We also took a few ECG readings with the t.band, but the process is cumbersome. You have to get into ECG mode and then press the metal button for two minutes. It did work much better than the blood pressure monitor, even though we weren't able to compare measurements against a professional-grade ECG machine. We must mention that holding the button for two minutes requires a lot of patience and the t.band gave us a ‘Measurement Failed' error once every four attempts or so. You're never really sure if it's your fault, or whether the t.band is doing something wrong, which is frustrating. That's why we wouldn't recommend using this product as your primary ECG device.
The Smartron t.band was also subject to our standard step-tracking test, in which we walked 1,000 steps while counting them manually. At the end of 1,000 steps, the t.band showed that we'd walked exactly 1,000 steps. That's as good as it gets in terms of accuracy. We then took the t.band on a 10km run with exercise mode enabled. The t.band said we'd run around 9km, which was a disappointing result. This can be excused a bit because the t.band doesn't have GPS for accurate distance tracking, which means any distance it measures is meant to be an estimate.
We also used the t.band for workouts and found its exercise tracking to be decent. Its heart rate measurements were quite close to the readings shown on our Apple Watch Series 2, except that it seemed to react a bit late to changes in heart rate. Our heart rate went from 135 to 169 on our Apple Watch after a set of push-ups. The t.band showed it as 125 when we tapped the display, but then it rose quickly to 165. When we looked at the heart rate chart on the thealth app, it looked quite similar to the data recorded by the Apple Watch, but it was apparent that the peaks and troughs were slightly mismatched on the t.band. We noticed that the t.band takes a few seconds more to measure changes in heart rate, which led to the mismatched graphs.
The t.band has a nice raise-to-wake feature that lets you avoid pressing the metal button to check the time or see the latest notifications. You can see truncated notifications, though you can't configure what you see or do anything to respond to them. We would have liked a mode that stops it from buzzing when we aren't wearing it. When placed on a table, the vibrations can become annoying. There is a do-not-disturb mode in the app, but it's cumbersome to enable it manually if you take off the t.band for a short while. Thankfully, you can schedule do-not-disturb so the t.band doesn't buzz at night. All of this is fairly standard for fitness bands.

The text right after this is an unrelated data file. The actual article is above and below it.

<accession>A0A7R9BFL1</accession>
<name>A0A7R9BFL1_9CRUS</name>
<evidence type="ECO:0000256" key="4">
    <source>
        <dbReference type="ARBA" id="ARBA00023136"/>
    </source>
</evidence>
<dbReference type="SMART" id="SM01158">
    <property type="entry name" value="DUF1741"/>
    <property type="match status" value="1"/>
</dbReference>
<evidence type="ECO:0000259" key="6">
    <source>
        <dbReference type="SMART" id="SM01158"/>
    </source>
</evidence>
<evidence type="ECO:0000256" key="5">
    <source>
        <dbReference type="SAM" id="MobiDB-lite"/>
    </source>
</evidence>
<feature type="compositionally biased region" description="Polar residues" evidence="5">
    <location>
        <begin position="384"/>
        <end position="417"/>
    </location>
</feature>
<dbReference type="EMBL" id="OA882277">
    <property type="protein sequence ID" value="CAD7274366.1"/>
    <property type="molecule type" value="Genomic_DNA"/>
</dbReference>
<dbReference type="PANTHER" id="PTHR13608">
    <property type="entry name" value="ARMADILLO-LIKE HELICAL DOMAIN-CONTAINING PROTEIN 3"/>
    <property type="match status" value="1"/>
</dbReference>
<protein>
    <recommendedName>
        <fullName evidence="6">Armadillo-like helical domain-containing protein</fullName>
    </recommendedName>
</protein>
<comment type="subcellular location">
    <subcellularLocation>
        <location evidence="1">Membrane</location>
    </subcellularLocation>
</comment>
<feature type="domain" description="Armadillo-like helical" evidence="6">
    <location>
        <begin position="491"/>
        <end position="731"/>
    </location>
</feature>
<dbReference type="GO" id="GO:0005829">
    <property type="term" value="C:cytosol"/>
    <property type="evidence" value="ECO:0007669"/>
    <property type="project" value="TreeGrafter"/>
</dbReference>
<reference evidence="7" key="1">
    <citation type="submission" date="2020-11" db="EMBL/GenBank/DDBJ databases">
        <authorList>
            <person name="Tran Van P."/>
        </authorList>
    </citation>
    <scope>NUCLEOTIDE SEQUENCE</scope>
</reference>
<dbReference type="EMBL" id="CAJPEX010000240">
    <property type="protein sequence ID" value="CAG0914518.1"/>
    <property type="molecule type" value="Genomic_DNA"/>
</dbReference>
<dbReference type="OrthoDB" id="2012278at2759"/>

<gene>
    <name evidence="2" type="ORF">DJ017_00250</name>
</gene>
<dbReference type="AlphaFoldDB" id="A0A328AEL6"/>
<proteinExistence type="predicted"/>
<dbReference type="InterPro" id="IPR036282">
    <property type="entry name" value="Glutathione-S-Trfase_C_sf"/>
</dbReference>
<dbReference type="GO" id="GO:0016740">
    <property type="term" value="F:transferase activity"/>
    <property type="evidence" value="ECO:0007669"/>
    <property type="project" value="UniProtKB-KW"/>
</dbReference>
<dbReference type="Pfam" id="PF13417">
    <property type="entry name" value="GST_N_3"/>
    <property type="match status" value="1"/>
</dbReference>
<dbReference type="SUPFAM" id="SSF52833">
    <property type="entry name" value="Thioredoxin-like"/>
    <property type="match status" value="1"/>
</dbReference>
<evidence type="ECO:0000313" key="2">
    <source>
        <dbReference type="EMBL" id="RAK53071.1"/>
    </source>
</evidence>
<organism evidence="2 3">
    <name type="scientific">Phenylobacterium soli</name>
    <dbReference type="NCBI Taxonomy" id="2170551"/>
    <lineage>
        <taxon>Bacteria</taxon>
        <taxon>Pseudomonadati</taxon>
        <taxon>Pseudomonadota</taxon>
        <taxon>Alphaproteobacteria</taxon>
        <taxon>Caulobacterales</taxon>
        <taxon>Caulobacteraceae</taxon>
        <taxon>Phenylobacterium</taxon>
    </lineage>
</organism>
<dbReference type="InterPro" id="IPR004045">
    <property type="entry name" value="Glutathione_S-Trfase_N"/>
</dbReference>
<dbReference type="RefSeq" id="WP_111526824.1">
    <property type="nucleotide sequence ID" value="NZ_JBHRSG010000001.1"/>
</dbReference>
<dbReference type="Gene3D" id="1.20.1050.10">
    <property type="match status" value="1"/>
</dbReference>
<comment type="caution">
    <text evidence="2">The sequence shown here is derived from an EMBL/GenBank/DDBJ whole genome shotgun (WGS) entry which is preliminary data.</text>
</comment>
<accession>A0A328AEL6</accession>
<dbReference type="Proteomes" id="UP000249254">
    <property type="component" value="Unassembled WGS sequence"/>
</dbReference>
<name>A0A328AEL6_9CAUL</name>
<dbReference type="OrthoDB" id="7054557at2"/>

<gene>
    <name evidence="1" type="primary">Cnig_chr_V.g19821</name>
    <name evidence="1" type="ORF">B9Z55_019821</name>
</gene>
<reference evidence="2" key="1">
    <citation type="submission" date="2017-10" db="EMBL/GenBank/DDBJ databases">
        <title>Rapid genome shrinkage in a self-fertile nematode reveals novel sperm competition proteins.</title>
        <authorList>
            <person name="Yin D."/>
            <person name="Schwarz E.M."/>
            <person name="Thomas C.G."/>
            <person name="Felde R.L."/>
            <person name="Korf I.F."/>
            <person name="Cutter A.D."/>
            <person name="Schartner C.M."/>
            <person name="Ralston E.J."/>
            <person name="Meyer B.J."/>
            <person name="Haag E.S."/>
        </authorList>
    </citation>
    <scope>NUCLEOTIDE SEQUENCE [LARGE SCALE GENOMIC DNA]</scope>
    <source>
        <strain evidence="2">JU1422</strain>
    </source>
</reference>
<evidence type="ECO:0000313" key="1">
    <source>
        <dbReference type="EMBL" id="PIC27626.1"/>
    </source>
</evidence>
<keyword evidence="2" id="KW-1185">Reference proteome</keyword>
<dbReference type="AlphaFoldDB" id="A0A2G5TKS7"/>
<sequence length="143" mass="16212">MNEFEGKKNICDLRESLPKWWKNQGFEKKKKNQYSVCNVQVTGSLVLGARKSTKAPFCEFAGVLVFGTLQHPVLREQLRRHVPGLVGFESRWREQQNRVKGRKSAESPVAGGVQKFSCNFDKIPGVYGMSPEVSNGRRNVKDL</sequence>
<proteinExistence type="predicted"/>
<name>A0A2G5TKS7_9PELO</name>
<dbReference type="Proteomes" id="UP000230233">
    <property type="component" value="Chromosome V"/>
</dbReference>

The battery of the t.band usually lasted us for 2-3 days with two workouts per day and notifications enabled. This is acceptable, but far from ideal. Unfortunately the t.band uses a proprietary charger, which is a malaise of the entire fitness wearables industry. Last but not the least, the thealth app is quite nicely designed and shows data in neat charts that are easy to read. However, as things stand, the slick app is not enough to make up for the glaring issues with the Smartron t.band itself.
The Smartron t.band promises a lot of features at a reasonable price of Rs. 4,999. However, its performance doesn't justify the cost at all. The blood pressure monitoring feature is broken, the metal button didn't work reliably enough, and the ECG measurement process is too cumbersome for most people to use. It has an accurate step tracker, a slick app, and a nice exercise tracking mode. You could easily buy a Xiaomi Mi Band 3 for step tracking and notifications (Rs. 1,999) and a blood pressure monitor (Rs. 1,500), and just go visit a doctor for an ECG reading. The total cost of these will most likely be less than that of a Smartron t.band, with far more accurate results.
Ratings (out of 5)